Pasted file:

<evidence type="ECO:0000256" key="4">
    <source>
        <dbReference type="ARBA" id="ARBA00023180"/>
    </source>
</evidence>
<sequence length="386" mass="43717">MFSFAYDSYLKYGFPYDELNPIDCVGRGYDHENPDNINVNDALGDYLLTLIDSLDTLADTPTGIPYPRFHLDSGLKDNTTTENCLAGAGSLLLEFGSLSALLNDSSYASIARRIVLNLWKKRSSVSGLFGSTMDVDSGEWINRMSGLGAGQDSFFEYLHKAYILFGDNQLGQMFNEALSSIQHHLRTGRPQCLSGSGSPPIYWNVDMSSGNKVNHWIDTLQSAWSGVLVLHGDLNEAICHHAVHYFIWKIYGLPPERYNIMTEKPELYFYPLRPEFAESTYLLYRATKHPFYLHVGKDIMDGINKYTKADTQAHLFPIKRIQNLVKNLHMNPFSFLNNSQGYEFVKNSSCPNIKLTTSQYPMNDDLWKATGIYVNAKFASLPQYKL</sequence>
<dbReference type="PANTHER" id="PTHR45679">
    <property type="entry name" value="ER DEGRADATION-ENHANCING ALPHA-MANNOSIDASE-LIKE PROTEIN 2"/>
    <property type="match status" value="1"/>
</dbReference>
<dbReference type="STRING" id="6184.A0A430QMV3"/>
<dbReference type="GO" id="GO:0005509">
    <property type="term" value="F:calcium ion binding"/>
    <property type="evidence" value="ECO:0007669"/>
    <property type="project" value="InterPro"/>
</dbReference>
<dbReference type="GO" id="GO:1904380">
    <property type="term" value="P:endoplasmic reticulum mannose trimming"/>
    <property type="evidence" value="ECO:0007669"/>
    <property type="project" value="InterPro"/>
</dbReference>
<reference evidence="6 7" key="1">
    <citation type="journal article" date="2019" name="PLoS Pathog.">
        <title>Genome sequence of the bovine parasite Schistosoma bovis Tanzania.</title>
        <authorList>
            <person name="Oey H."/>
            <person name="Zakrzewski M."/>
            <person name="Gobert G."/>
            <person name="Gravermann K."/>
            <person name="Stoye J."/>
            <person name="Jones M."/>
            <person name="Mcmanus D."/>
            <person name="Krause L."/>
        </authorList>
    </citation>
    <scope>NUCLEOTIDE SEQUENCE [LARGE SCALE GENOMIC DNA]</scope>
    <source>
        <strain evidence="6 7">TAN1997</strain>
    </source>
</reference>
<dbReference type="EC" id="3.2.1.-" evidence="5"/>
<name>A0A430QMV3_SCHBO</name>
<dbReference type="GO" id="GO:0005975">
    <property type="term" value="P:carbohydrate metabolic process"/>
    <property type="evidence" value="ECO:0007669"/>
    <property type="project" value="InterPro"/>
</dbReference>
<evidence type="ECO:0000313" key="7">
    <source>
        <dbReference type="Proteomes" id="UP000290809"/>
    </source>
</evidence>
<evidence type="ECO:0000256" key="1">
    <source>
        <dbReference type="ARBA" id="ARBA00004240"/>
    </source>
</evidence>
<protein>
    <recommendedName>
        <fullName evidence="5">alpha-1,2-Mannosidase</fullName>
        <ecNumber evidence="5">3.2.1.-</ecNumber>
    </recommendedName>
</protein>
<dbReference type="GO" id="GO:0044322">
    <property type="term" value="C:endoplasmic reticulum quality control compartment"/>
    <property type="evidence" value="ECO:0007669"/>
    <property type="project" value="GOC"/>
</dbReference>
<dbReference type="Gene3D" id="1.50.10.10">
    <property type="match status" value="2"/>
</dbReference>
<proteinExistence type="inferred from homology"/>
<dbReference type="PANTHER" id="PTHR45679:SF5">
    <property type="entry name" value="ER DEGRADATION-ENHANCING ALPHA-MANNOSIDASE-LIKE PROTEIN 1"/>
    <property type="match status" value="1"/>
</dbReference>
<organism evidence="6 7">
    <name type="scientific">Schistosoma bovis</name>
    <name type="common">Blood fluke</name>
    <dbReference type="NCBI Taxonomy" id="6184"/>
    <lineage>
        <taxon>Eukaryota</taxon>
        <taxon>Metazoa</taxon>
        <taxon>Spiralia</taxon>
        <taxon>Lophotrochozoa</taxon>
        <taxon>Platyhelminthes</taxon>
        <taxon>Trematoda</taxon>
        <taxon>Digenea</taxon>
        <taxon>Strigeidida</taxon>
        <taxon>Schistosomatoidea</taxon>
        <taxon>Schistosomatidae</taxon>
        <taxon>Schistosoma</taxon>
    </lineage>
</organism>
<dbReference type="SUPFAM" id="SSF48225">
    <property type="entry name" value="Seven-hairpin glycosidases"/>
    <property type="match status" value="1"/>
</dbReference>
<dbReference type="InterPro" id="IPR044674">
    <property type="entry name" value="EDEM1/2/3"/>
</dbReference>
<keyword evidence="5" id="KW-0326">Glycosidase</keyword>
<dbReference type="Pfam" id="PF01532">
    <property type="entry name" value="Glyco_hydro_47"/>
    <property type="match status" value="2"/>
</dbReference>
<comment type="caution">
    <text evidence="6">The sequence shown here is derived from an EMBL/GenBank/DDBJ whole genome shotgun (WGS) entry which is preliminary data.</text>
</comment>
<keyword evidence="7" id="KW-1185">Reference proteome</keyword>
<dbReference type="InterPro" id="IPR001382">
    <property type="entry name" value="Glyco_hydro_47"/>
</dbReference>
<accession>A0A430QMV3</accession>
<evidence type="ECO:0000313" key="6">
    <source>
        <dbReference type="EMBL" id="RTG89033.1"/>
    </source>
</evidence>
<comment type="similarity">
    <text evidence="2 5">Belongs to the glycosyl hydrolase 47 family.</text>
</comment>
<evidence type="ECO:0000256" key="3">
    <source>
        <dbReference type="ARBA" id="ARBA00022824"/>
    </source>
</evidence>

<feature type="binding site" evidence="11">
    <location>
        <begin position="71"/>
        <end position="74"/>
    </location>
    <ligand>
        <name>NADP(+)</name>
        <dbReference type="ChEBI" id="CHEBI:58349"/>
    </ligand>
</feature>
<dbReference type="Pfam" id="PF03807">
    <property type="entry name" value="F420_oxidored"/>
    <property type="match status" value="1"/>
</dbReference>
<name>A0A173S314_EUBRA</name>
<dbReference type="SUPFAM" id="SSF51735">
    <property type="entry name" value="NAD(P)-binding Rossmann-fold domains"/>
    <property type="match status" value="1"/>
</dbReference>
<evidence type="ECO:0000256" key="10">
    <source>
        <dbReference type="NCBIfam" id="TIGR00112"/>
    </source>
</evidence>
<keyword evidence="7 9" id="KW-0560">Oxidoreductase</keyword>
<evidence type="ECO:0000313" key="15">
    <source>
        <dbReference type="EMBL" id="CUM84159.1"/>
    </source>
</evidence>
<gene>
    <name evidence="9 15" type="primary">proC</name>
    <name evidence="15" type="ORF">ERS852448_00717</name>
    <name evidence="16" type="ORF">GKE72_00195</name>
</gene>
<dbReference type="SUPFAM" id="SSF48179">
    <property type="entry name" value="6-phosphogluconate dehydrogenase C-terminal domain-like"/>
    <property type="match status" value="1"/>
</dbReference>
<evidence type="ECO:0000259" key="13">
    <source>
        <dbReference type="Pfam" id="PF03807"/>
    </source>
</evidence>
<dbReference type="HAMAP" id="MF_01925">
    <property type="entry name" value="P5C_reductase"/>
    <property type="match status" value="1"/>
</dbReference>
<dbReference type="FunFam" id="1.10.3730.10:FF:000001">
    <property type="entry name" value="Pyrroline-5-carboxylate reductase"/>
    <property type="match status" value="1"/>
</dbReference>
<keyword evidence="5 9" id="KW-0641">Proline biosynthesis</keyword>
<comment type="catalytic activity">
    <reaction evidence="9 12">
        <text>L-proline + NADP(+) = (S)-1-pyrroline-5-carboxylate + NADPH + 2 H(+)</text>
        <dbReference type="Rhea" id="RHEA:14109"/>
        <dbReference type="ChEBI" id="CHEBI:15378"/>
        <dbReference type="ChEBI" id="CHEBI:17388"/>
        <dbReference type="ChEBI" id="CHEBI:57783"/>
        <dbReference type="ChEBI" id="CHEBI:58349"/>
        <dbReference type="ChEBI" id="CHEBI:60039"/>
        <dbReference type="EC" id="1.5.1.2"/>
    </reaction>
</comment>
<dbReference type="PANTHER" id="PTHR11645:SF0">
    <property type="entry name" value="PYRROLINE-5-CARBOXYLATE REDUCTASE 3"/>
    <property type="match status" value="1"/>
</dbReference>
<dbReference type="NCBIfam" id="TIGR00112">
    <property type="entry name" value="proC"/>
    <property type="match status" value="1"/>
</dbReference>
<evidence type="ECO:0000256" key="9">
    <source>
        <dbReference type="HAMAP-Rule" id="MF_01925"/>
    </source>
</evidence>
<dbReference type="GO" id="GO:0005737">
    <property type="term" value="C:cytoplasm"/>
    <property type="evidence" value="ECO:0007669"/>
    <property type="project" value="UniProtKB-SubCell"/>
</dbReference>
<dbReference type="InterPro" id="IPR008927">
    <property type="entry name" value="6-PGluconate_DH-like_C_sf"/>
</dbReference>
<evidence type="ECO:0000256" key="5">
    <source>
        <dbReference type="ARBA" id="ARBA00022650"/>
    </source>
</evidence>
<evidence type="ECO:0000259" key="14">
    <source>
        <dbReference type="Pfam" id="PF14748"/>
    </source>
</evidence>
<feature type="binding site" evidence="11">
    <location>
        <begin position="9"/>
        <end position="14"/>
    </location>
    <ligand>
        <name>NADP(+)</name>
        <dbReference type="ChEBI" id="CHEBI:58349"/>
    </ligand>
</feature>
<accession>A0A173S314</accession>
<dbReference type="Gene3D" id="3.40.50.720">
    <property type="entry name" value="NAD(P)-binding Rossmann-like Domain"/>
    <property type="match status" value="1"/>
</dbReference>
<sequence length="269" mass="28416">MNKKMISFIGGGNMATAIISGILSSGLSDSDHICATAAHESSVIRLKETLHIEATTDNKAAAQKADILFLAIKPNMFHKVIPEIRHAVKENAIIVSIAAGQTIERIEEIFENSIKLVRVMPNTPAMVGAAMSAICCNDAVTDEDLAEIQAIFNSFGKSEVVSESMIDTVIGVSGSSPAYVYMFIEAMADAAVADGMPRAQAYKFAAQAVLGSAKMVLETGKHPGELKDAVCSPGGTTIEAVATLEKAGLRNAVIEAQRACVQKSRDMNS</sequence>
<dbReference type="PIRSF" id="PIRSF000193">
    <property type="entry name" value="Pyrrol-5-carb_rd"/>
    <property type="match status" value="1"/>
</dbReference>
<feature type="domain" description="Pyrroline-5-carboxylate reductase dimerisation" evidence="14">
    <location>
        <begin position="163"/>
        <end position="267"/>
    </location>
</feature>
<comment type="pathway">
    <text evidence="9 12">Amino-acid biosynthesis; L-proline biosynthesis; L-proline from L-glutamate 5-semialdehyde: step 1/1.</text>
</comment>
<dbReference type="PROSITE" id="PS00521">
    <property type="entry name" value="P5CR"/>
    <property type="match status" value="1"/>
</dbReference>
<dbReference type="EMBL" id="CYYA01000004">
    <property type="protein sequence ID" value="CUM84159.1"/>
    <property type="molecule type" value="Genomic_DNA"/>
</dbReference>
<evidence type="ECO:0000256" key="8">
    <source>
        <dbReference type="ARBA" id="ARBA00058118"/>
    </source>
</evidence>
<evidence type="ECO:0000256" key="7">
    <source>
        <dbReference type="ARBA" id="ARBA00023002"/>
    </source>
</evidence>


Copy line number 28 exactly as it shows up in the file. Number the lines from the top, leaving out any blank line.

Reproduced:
            <person name="Gobert G."/>